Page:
May 08, 2021
RAY: I'm going to give you a thousand $1 bills. You come up with 10 envelopes.
Here's your assignment: Figure out a way to configure those 10 envelopes, that is, to put various numbers of dollar bills in those 10 envelopes, so that no matter what amount of money I ask you for, you can hand me some combination of envelopes and always be assured of giving me the correct amount of cash.
If I say, "Give me $637," you can say, "Oh, that will be envelope number one, envelope number six, and envelope number two."
RAY: I gave Tommy a thousand $1 bills, and his assignment was, first, come up with 10 envelopes, and once he did that he had to figure out a way to put various numbers of dollar bills in those 10 envelopes so that no matter what amount of money I asked him for, he could hand me some combination of envelopes and always be sure of giving me the exact right amount. The question is: How did he do it?
That's the question, you thought the question was, “What was going on in your mind that you gave me 1,000 $1 bills?”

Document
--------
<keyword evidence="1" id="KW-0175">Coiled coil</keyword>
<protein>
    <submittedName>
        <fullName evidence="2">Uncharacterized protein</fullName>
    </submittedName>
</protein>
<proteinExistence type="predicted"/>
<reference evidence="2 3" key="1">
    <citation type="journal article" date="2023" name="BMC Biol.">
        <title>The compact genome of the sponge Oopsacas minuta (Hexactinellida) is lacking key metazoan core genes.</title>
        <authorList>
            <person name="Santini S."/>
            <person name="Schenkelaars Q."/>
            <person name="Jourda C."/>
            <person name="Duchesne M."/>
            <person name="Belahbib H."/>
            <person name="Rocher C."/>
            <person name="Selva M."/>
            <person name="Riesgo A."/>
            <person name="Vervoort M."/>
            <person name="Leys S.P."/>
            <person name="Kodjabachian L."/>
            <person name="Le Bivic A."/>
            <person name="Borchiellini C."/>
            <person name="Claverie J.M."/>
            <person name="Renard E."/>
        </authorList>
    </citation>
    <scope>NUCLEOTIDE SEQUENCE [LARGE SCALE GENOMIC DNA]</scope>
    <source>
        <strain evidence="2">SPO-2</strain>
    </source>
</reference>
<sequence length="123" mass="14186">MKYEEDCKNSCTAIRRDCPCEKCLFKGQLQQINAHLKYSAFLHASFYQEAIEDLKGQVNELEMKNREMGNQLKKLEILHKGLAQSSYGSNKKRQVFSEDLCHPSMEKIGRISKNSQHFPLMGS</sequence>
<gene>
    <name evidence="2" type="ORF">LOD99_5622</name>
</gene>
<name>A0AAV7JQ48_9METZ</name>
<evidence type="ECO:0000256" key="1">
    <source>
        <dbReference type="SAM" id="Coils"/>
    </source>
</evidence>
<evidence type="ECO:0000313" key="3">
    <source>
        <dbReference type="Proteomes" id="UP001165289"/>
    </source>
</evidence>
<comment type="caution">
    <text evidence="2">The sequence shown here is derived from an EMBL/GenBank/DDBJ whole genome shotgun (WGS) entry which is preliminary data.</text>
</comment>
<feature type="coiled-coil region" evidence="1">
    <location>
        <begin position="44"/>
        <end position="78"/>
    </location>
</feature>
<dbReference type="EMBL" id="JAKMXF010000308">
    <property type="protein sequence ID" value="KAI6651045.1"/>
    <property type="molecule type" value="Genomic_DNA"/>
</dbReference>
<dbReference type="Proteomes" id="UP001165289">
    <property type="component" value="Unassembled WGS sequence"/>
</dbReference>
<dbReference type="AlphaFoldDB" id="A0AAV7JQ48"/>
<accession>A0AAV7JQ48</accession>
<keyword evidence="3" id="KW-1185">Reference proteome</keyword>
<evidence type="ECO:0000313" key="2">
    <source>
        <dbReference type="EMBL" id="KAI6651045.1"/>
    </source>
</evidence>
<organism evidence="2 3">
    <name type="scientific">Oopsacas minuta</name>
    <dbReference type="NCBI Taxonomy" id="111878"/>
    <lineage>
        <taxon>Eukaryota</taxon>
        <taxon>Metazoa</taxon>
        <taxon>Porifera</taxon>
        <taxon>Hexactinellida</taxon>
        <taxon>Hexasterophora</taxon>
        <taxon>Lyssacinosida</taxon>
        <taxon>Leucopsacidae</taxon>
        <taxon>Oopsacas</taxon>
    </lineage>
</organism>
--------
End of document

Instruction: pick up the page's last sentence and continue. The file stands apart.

I could've given a hint last week and said one of the envelopes has $489 in it.
And the other nine have $1, $2, $4, $8, $16, $32, $64, $128, and the ninth envelope has $256. If you add those up -- 256, 128, 64, 32 -- you come up with 511, because in base 2, the next number would be…
512, OK? Two to the tenth would be 512, but he couldn't put 512 because you don't have it in there.
So you could put 489. So you can get any possible number between one and 511 by using the first nine envelopes, and then anything beyond 511 up to a 1,000 using 489 plus one gives you 490, 490 plus two gives you, and da-da-da.
Pretty good, huh? Give me my thousand bucks back. It was only a loan.
You can't do it unless the number is two. There you go, see? The power of two. Right?